In Japanese department stores, the basement floor is a foodstuff market area. These areas go by the nickname “depachika” (a combination of “depato”, meaning department store, and “chika”, meaning basement). The “depachika” of Japan are fun places, kind of like “food theme parks”. The selections in these markets can be broken up into two categories: an area featuring everyday delicatessen style items and an area featuring snacks and treats. And vegetables and fish are also sold at the perishable goods market area.

With a diverse array of delicatessen shop spaces carrying Japanese, Western, and Chinese food, these “depachika” areas are almost like outdoor markets. The fragrance of freshly baked bread wafts from the bakery shop, and the sound of “gyoza” (fried dumplings) can be heard from another section. There is so much variety available, it seems like there is nothing that cannot be bought here. And some shops offer food samples. If you are offered, try a bite. Enjoy top level flavors casually at shops with eat-in areas. The user friendliness for women coming alone is also a popular point.

Many different kinds of “bento” (pre-prepared meals) are available for purchase here as well. You can even find bento and sushi take-out from the kind of Japanese restaurants selected by Michelin. And there are also shops that sell foods by weight. If you get the chance, it might be fun to purchase something and enjoy it at your hotel. Showcases of famous brand western and Japanese treats shops line the snack and treats area, and the beautiful colors and amount of diversity are absolutely amazing. Seasonal events, like the lineup of chocolate shops for Valentine’s Day, are a lot of fun.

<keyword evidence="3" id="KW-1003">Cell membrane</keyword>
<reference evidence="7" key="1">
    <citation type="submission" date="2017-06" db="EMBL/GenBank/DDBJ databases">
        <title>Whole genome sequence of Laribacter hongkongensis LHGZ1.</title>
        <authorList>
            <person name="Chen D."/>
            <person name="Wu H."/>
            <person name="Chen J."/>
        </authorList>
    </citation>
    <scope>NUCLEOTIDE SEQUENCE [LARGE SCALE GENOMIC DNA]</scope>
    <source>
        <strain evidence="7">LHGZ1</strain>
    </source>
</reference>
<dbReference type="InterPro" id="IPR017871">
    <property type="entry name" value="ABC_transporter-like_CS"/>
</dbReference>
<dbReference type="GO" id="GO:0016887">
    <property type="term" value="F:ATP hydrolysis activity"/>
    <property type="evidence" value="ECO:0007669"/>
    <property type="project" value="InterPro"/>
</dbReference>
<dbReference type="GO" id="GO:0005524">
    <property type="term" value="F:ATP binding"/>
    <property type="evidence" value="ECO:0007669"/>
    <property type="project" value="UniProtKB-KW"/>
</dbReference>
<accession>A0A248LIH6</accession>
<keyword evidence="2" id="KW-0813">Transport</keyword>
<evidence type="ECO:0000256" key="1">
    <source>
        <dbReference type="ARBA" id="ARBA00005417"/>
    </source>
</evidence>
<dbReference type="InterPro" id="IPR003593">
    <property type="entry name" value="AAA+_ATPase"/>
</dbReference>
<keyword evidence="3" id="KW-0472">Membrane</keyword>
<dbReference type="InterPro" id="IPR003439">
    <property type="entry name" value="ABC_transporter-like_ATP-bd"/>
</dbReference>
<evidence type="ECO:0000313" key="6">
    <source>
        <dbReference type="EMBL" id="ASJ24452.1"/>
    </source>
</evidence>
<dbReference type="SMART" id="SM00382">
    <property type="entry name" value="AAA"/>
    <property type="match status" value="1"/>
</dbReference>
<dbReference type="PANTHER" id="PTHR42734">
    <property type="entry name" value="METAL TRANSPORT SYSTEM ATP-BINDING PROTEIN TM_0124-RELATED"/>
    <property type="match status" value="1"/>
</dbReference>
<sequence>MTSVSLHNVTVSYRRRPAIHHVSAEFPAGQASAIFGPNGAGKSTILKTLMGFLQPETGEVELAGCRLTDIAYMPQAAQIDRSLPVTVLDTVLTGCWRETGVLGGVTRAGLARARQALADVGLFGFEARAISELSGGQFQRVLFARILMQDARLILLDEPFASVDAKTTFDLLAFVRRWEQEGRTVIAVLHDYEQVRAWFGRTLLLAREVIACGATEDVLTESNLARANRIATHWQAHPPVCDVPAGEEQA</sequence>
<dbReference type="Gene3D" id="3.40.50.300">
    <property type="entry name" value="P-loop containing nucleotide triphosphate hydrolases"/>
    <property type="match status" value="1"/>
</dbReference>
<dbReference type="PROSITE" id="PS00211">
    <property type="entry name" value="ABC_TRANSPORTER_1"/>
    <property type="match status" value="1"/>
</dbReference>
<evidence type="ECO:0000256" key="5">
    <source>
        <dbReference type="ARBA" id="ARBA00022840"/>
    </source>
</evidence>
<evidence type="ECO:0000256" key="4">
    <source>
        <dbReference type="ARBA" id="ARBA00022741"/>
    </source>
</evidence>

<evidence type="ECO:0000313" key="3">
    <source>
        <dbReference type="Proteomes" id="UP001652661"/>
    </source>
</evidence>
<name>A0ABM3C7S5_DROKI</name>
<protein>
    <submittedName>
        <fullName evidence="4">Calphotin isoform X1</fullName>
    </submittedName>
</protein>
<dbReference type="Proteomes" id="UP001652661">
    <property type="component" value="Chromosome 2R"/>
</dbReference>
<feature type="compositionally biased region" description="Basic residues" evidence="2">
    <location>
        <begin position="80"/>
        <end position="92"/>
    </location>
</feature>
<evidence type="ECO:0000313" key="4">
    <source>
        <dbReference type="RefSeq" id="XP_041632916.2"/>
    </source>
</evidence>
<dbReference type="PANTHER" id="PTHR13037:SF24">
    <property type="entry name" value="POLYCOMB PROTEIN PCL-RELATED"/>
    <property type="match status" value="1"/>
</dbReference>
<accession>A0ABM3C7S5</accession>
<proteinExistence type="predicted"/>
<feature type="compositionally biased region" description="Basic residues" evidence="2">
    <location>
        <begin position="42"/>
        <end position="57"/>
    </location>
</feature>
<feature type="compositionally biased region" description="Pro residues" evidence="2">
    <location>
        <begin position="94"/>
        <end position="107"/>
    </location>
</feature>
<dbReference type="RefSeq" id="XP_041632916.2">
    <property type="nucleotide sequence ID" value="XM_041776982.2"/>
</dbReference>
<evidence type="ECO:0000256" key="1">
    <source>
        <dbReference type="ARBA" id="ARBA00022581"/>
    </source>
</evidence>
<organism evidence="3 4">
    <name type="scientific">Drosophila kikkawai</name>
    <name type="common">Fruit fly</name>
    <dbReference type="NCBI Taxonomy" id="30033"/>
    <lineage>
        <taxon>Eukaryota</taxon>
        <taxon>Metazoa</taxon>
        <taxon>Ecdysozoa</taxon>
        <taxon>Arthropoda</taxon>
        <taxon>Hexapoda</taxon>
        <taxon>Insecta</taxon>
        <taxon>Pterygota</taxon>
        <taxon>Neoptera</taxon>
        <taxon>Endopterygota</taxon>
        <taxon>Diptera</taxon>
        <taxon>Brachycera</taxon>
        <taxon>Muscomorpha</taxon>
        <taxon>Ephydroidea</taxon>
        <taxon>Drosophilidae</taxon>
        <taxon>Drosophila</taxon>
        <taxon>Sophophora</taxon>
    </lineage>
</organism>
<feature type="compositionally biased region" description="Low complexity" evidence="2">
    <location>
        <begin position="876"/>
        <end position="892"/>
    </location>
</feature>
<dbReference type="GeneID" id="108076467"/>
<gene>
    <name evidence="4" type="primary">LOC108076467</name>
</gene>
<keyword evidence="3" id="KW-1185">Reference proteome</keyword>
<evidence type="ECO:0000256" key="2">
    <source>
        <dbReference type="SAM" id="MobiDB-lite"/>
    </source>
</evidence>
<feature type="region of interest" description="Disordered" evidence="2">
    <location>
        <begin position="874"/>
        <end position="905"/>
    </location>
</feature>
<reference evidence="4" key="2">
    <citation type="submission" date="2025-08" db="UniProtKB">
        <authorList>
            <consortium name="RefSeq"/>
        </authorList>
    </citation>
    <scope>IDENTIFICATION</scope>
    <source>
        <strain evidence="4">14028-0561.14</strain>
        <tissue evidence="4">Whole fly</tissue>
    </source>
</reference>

Many of these “depachika” areas are connected directly to subway stations, so they are great places to go shopping even on rainy days. They are always bustling with shoppers, but lunch time and evenings are especially crowded.

Nihombashi Mitsukoshi Main Store

Mitsukoshi’s depachika, which serves up the flavors of famous shops from delicatessen style items, bento, and sweets to alcoholic beverages, features a “Kayuan” section. This is a select shop with assorted treats that Mitsukoshi has strictly selected from high quality brands nationwide. It is organized in a self service format where you pick up the items you want yourself.
Phone: 03-3241-3311
1-4-1 Nihombashi Muro-machi Chuo-ku Tokyo
Business hours: 10:00 a.m. – 7:00 p.m.
No regularly scheduled holidays

ISETAN Shinjuku Store

This is one of the most popular of the Tokyo depachika. The best items nationwide and worldwide are gathered here, including fresh perishables, delicatessen style items, sweets, and alcoholic beverages. The shop of globally famous chocolatier Jean-Paul Hevin is one of the attractions.
Phone: 03-3352-1111
3-14-1 Shinjuku Shinjuku-ku Tokyo
Business hours: 10:00 a.m. – 8:00 p.m.
No regularly scheduled holidays

Daimaru Tokyo

This is located right near the Tokyo Station. It is inside the high rise tower Gran Tokyo North Tower. Many shinkansen users shop here, so there is a plentiful selection of bento and sweets. Sweets are especially in full force with about 50 brands represented.
Phone: 03-3212-8011
1-9-1 Marunouchi Chiyoda-ku Tokyo
Business hours: 10:00 a.m. – 8:00 p.m.
No regularly scheduled holidays (English)

Matsuya Ginza

Bento are especially plentiful here. It has a wide assortment of selections including kaiseki cuisine (a type of traditional Japanese course meal), unagi (eel), tempura, sushi, hors d’oeuvres, reasonably priced sandwiches, and even grocery items like ham and cheese.
Phone: 03-3567-1211
3-6-1 Ginza Chuo-ku Tokyo
Business hours: 10:00 a.m. – 8:00 p.m.
No regularly scheduled holidays (English)